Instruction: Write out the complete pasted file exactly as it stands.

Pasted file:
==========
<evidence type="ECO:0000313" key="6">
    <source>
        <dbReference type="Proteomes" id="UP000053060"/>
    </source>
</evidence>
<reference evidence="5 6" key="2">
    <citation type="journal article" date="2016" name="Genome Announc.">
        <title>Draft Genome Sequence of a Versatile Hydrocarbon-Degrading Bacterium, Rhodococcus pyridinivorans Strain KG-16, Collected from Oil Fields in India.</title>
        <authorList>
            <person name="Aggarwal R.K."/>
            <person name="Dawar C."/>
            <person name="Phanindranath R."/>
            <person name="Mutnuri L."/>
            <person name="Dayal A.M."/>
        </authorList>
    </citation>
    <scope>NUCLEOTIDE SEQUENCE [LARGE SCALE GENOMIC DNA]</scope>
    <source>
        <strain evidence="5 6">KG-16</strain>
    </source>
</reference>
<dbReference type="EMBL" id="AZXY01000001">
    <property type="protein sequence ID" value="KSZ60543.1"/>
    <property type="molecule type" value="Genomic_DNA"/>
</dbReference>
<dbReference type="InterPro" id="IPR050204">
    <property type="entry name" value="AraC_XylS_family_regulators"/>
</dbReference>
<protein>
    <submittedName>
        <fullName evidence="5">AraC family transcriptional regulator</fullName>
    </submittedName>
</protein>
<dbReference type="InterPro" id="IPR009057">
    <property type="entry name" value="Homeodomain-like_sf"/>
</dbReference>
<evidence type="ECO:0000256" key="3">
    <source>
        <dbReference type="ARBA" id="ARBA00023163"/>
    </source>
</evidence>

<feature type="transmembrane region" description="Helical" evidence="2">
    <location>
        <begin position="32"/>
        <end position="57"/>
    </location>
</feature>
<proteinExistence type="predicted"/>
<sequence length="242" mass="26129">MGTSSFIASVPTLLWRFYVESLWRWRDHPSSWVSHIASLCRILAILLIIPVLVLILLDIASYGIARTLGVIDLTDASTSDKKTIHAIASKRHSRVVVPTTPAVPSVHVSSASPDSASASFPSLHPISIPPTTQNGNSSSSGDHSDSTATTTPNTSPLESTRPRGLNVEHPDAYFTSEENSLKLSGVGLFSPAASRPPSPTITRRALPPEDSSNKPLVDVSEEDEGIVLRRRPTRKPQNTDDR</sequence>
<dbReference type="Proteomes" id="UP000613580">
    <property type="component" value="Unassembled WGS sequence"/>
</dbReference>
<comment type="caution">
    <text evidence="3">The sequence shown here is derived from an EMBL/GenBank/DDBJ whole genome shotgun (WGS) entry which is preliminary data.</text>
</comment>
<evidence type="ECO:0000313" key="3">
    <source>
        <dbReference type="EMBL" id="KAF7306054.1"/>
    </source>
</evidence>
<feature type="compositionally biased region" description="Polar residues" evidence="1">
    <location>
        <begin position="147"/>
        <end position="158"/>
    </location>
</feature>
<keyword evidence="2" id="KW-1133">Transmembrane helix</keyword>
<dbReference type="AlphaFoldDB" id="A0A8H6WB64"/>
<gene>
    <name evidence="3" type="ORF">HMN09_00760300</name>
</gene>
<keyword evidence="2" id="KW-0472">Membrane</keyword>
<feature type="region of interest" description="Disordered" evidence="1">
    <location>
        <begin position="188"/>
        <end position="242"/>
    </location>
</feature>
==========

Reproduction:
<evidence type="ECO:0000313" key="6">
    <source>
        <dbReference type="Proteomes" id="UP000053060"/>
    </source>
</evidence>
<reference evidence="5 6" key="2">
    <citation type="journal article" date="2016" name="Genome Announc.">
        <title>Draft Genome Sequence of a Versatile Hydrocarbon-Degrading Bacterium, Rhodococcus pyridinivorans Strain KG-16, Collected from Oil Fields in India.</title>
        <authorList>
            <person name="Aggarwal R.K."/>
            <person name="Dawar C."/>
            <person name="Phanindranath R."/>
            <person name="Mutnuri L."/>
            <person name="Dayal A.M."/>
        </authorList>
    </citation>
    <scope>NUCLEOTIDE SEQUENCE [LARGE SCALE GENOMIC DNA]</scope>
    <source>
        <strain evidence="5 6">KG-16</strain>
    </source>
</reference>
<dbReference type="EMBL" id="AZXY01000001">
    <property type="protein sequence ID" value="KSZ60543.1"/>
    <property type="molecule type" value="Genomic_DNA"/>
</dbReference>
<dbReference type="InterPro" id="IPR050204">
    <property type="entry name" value="AraC_XylS_family_regulators"/>
</dbReference>
<protein>
    <submittedName>
        <fullName evidence="5">AraC family transcriptional regulator</fullName>
    </submittedName>
</protein>
<dbReference type="InterPro" id="IPR009057">
    <property type="entry name" value="Homeodomain-like_sf"/>
</dbReference>
<evidence type="ECO:0000256" key="3">
    <source>
        <dbReference type="ARBA" id="ARBA00023163"/>
    </source>
</evidence>

<feature type="transmembrane region" description="Helical" evidence="2">
    <location>
        <begin position="32"/>
        <end position="57"/>
    </location>
</feature>
<proteinExistence type="predicted"/>
<sequence length="242" mass="26129">MGTSSFIASVPTLLWRFYVESLWRWRDHPSSWVSHIASLCRILAILLIIPVLVLILLDIASYGIARTLGVIDLTDASTSDKKTIHAIASKRHSRVVVPTTPAVPSVHVSSASPDSASASFPSLHPISIPPTTQNGNSSSSGDHSDSTATTTPNTSPLESTRPRGLNVEHPDAYFTSEENSLKLSGVGLFSPAASRPPSPTITRRALPPEDSSNKPLVDVSEEDEGIVLRRRPTRKPQNTDDR</sequence>
<dbReference type="Proteomes" id="UP000613580">
    <property type="component" value="Unassembled WGS sequence"/>
</dbReference>
<comment type="caution">
    <text evidence="3">The sequence shown here is derived from an EMBL/GenBank/DDBJ whole genome shotgun (WGS) entry which is preliminary data.</text>
</comment>
<evidence type="ECO:0000313" key="3">
    <source>
        <dbReference type="EMBL" id="KAF7306054.1"/>
    </source>
</evidence>
<feature type="compositionally biased region" description="Polar residues" evidence="1">
    <location>
        <begin position="147"/>
        <end position="158"/>
    </location>
</feature>
<keyword evidence="2" id="KW-1133">Transmembrane helix</keyword>
<dbReference type="AlphaFoldDB" id="A0A8H6WB64"/>
<gene>
    <name evidence="3" type="ORF">HMN09_00760300</name>
</gene>
<keyword evidence="2" id="KW-0472">Membrane</keyword>
<feature type="region of interest" description="Disordered" evidence="1">
    <location>
        <begin position="188"/>
        <end position="242"/>
    </location>
</feature>